Bluefield Daily Telegraph, Bluefield, WV

Virginia State News

January 28, 2013

Va. inmate seeking sex change to get court hearing

RICHMOND, Va. (AP) — A federal appeals panel said Monday that a Virginia inmate is entitled to a full court hearing on her lifelong quest for a sex-change operation.

The three judges of the 4th U.S. Circuit Court of Appeals returned Ophelia De'Lonta's case to a lower court, concluding that her constitutional claim should be heard. She contends that the denial of her sex-change operation amounts to a violation of her Eighth Amendment freedom from cruel and unusual punishment.

A federal judge in Roanoke dismissed De'Lonta's self-filed lawsuit in 2011 after he concluded the Virginia Department of Corrections was adequately treating De'Lonta.

Born Michael A. Stokes, De'Lonta has been in prison for 30 years serving a 73-year sentence for bank robbery.

De'Lonta has been diagnosed with a severe form of a rare, medically recognized illness known as gender identity disorder. Her desire for a sex-reassignment surgery has prompted her several times to attempt to castrate herself.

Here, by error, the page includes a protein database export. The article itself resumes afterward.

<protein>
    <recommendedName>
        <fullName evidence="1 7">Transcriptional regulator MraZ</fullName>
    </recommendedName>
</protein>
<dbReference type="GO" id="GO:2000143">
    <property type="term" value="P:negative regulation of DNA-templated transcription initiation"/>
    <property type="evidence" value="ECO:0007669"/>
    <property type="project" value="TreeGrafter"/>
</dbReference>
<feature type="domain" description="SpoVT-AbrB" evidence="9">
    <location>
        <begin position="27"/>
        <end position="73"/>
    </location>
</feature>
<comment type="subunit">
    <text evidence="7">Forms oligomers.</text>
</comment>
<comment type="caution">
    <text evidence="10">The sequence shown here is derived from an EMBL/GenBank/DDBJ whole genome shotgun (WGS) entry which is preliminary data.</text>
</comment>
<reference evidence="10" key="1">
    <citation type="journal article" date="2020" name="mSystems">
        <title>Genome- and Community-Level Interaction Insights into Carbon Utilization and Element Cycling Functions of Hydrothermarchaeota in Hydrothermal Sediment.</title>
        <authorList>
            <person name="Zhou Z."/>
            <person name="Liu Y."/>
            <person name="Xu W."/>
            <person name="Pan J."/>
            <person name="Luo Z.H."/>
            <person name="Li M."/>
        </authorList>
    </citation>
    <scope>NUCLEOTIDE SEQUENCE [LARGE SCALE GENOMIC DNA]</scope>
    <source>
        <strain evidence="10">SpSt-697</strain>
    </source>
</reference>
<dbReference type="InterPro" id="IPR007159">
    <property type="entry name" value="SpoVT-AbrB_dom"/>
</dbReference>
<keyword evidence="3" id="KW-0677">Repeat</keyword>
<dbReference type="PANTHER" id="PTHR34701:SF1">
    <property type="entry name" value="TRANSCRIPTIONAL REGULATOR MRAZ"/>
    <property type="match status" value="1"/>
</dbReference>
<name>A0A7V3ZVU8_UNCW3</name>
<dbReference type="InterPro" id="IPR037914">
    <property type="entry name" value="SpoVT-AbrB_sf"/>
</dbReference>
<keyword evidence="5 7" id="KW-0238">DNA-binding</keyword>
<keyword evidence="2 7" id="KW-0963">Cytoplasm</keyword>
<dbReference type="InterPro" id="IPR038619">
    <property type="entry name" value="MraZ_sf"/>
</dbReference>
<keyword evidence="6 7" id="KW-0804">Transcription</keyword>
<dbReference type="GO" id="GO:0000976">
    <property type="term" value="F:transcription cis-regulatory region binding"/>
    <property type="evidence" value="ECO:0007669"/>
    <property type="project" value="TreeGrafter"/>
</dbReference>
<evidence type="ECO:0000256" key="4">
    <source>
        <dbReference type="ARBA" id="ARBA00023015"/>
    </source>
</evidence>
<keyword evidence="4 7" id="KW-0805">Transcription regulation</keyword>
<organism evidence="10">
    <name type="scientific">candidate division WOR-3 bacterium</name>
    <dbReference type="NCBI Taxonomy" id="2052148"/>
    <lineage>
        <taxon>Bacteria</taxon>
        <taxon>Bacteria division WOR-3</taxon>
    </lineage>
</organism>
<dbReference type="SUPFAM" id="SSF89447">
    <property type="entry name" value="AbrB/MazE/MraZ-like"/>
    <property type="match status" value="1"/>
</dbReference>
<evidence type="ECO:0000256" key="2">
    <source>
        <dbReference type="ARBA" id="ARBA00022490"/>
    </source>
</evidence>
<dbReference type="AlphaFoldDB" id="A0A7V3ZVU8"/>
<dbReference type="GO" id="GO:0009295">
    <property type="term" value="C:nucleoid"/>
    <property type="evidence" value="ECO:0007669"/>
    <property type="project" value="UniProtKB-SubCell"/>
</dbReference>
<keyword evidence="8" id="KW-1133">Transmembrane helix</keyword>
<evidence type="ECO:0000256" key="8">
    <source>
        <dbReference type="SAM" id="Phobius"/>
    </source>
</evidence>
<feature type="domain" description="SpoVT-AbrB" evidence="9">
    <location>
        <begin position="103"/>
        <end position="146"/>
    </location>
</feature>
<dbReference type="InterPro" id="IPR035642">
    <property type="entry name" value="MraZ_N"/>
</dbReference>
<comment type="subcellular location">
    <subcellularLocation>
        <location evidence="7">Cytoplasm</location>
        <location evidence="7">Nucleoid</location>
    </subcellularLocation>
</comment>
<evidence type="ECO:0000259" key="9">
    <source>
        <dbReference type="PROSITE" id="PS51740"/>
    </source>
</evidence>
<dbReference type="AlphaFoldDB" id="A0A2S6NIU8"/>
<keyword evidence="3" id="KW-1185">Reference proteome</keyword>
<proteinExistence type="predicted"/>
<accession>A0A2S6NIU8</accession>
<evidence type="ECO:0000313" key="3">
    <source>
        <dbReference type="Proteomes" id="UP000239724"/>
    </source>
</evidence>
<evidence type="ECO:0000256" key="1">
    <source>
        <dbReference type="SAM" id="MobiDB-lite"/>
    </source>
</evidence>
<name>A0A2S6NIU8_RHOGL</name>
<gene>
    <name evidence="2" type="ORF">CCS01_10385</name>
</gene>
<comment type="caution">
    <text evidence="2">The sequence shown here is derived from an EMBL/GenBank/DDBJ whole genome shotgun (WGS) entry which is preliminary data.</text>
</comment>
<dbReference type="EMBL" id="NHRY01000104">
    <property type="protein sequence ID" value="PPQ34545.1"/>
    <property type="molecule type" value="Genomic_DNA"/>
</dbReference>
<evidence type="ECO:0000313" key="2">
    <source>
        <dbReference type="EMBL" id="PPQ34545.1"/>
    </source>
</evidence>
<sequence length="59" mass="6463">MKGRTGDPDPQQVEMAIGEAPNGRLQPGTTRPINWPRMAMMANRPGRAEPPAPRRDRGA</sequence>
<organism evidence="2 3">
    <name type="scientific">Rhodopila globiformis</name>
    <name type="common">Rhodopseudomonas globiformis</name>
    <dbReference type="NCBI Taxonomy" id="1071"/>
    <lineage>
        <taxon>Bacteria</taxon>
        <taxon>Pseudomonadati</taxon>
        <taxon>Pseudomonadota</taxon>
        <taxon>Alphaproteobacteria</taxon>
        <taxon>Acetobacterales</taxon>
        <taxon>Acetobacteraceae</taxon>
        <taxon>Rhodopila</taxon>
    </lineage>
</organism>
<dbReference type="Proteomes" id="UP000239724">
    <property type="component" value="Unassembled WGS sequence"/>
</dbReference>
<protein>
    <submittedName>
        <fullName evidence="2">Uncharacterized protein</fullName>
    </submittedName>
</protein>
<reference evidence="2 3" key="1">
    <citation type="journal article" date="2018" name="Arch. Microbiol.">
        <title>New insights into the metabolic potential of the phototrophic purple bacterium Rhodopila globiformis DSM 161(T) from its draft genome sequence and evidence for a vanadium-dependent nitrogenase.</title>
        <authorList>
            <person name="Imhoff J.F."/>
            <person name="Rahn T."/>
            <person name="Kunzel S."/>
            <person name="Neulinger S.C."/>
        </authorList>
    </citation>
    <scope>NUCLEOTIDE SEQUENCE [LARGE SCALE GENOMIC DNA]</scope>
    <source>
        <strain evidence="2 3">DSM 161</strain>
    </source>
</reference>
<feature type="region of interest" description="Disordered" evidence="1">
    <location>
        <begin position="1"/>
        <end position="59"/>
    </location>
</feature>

Corrections officials have provided her with psychological counseling and hormone treatments and she has been allowed to dress as a woman in a men's prison. Those actions, however, have not dissuaded her from her desire for a sex change, and she was hospitalized in 2010 for injuries suffered in a self-castration attempt.

The appeals panel ruled only on the constitutional question and not De'Lonta's request for a sex-change operation. However, it compared her plight to a prisoner who was denied surgery for a serious injury that was treated only with pain medication.

While a prisoner does not have a constitutional right to the treatment of his choice, "the treatment a prison facility does provide must nevertheless be adequate to address the prisoner's serious medical need," the judges wrote in their unanimous decision.

De'Lonta's attorneys have said the surgery could be done at a cost to the state of about $20,000.

Similar lawsuits have failed in a handful of other states. Lawmakers in some states have tried to ban the use of taxpayer money for the operations.

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